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EU countries should remove visa barriers

Updated: 2014-10-19 12:56
By Fu Jing (China Daily Europe)

Nations seeking investment from China, their 'strategic partner', should eliminate roadblocks

With my passport and filled in landing card, I proceeded to immigration control at Domodedovo International Airport in Moscow, where I handed them over to the officer on duty. She was about to check the visa pages of my passport, but I told her that mine is a "an official" kind, and thus there was no need for me to apply for a visa. Not waiting for my further explanation, she said "I know", stamped my documents and let me through.

Holding this passport issued by China's Ministry of Foreign Affairs, I have reported from Libya, Kenya, Nigeria, Ethiopia and Egypt in previous years and it has opened their doors to my short stays without me needing to apply for a visa.

Since late April, Chinese and Russians who hold such passports are allowed to stay in each other's country without a visa for a maximum of 30 days.

In September 2013, before I flew from Brussels, where I am based, to Moscow and St. Petersburg to report on the G20 summit, which President Xi Jinping was attending, I went through quite an annoyingly complicated visa application process.

But since relations between Beijing and Moscow have become closer, the procedure has quickened and been simplified, which is a positive step for China and Russia to deepen cooperation.

While Premier Li Keqiang and his ministers were said to have had fruitful consultations with their German counterparts in Berlin during his visit that began on Oct 9. Among the many outcomes, one that hit the headlines was Germany's greater flexibility in allowing Chinese businesspeople and tourists to enter Germany more easily by offering more visa application convenience.

While focusing on more business and cultural exchanges, the premier has long been making efforts to make it easier for Chinese to travel to Europe. He requested an easier visa process when he visited the United Kingdom and Greece in June. And on the last leg of his current trip to Europe, Li planned to put "fast track" visa applications on agenda in Italy as well.

If one looks back at the rounds of talks between Chinese and European leaders in previous years, China has long requested relaxed visa controls from European countries.

This sharply contrasts with the fact that China's diplomatic ties with many European countries are about 50 years old and they have called Beijing a "strategic partner" for about a decade. While in recent years, Chinese investments have started to soar in Europe amid economic recession and stagnation in many European countries, which have forced European politicians and businesses to seek partnerships with Chinese input to generate more jobs.

But the reality is that China needs the barriers removed and the doors to be opened first before such discussions can produce results. Li has been making efforts to accomplish this country by country.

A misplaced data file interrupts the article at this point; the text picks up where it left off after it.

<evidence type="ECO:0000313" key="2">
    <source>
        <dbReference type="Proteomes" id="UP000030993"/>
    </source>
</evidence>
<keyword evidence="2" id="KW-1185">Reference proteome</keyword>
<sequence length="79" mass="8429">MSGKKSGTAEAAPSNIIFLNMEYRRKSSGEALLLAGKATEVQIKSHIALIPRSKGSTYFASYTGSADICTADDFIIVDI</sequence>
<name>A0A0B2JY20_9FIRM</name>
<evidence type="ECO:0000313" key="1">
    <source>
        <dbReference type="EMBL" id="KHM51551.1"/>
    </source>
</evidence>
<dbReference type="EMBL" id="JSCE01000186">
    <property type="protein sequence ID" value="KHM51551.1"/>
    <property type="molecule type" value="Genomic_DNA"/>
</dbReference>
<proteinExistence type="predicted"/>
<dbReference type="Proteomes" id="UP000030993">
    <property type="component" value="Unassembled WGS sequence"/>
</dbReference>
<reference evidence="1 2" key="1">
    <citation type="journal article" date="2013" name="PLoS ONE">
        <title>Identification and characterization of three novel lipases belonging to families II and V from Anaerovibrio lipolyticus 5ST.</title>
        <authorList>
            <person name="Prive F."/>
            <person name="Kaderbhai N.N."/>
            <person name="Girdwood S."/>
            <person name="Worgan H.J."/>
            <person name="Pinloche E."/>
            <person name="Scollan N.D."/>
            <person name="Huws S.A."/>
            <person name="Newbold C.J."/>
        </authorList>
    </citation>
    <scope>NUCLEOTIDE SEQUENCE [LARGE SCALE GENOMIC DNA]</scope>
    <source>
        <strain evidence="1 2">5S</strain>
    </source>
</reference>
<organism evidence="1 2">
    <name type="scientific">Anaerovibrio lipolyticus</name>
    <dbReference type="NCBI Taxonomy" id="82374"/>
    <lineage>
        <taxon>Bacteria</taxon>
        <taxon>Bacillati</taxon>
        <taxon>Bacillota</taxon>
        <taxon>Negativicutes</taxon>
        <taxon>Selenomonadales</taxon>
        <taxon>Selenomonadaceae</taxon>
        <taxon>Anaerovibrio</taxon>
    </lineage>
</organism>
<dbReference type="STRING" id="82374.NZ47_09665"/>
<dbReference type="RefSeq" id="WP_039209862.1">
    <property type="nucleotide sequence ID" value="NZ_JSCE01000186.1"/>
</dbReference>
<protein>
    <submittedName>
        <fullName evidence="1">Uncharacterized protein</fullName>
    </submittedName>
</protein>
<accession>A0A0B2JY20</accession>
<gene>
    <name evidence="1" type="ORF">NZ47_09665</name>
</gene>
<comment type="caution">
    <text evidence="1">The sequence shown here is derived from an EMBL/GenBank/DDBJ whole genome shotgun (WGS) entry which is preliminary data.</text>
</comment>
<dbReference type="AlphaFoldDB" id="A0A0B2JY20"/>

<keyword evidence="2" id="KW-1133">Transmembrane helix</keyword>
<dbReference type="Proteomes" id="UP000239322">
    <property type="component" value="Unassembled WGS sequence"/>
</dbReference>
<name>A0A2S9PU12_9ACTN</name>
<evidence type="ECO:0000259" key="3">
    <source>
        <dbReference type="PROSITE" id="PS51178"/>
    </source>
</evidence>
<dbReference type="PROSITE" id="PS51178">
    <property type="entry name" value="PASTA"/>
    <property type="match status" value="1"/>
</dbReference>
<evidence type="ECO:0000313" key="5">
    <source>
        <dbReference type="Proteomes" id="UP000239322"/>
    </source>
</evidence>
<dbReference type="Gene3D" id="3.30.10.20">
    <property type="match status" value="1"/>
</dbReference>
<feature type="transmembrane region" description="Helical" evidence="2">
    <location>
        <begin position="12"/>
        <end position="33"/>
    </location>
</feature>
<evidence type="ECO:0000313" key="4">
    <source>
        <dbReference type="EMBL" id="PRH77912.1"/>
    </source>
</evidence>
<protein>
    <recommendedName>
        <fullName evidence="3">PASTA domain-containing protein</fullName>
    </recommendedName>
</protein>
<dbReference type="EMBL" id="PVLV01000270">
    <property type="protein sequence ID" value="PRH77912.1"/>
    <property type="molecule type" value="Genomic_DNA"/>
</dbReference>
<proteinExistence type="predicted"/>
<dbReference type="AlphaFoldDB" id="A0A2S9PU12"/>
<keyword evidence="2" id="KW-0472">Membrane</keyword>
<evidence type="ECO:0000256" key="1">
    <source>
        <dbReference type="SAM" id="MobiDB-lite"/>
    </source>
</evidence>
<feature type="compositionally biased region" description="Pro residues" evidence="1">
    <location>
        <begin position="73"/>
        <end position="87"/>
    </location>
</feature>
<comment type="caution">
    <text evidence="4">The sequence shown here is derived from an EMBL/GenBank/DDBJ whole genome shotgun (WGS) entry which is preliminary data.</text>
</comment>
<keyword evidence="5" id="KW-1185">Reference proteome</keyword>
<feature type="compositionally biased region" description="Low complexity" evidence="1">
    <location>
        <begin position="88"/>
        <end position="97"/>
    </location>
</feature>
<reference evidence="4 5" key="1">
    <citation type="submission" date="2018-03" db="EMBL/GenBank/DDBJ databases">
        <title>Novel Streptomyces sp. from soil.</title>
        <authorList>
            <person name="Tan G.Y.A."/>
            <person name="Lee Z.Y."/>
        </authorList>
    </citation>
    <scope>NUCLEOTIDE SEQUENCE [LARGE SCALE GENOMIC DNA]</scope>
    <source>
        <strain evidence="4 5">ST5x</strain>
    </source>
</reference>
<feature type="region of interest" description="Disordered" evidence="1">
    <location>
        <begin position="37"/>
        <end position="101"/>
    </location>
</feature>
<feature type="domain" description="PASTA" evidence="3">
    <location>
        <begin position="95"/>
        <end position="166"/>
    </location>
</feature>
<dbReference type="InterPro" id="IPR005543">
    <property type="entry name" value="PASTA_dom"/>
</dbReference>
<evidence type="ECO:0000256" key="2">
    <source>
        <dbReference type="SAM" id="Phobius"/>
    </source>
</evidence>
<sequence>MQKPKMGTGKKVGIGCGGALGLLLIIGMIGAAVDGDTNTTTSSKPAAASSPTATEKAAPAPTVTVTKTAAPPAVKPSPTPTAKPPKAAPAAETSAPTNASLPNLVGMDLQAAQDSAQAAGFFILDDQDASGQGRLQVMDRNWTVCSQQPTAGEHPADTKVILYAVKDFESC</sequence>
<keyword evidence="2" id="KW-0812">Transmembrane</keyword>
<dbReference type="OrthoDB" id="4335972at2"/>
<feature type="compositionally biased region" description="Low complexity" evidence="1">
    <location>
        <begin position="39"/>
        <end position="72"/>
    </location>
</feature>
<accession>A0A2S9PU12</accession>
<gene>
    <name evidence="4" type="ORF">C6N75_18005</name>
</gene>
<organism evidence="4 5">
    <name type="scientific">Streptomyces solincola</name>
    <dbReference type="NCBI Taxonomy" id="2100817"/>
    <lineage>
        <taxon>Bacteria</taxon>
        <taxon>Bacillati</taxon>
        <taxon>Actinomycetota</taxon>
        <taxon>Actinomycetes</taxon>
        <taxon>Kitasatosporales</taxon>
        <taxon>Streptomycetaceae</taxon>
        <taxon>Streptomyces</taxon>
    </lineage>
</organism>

Some may ask: Why do some European countries hesitate to remove visa barriers against Chinese investors?

The reasons vary. Many European countries, following the lead of the United States, are unwilling to treat a rising and powerful China as a true partner on ideological grounds. Even though their businesses need a fresh injection of vitality from China, some hesitate to relax visa rules and grant investment opportunities.

And some countries even use their visa policy as a means of leverage when dealing with China on other issues.

Such reasons do not match the beautiful sounding "comprehensive strategic partnership" they say they are forging with China.

However, Europe's gloomy reality has forced countries to take radical and accelerated steps to cut such red tape in the hope of attracting more Chinese business and investment.

Some have moved faster than others, and in Central and Eastern Europe some countries have begun to implement a visa-free policy similar to that between China and Russia, in addition to their friendly measures toward business, tourists and students.

Now, even advanced economies such as the UK, Belgium and France have decided to speed up the visa process for Chinese.

For real strategic partners, freer movement should be granted without such negotiation. And for fruitful cooperation, it is about knocking on and opening the door at the same time. China has done that for years.

Now that China is proposing to connect Asia and Europe, if they are true strategic partners, Brussels and other European capitals should match their ambitious words with action, and think about ways to promote that connection. One of the ways is to remove the visa hurdles.

The author is China Daily's chief correspondent in Brussels. Email: fujing@chinadaily.com.cn

 

 

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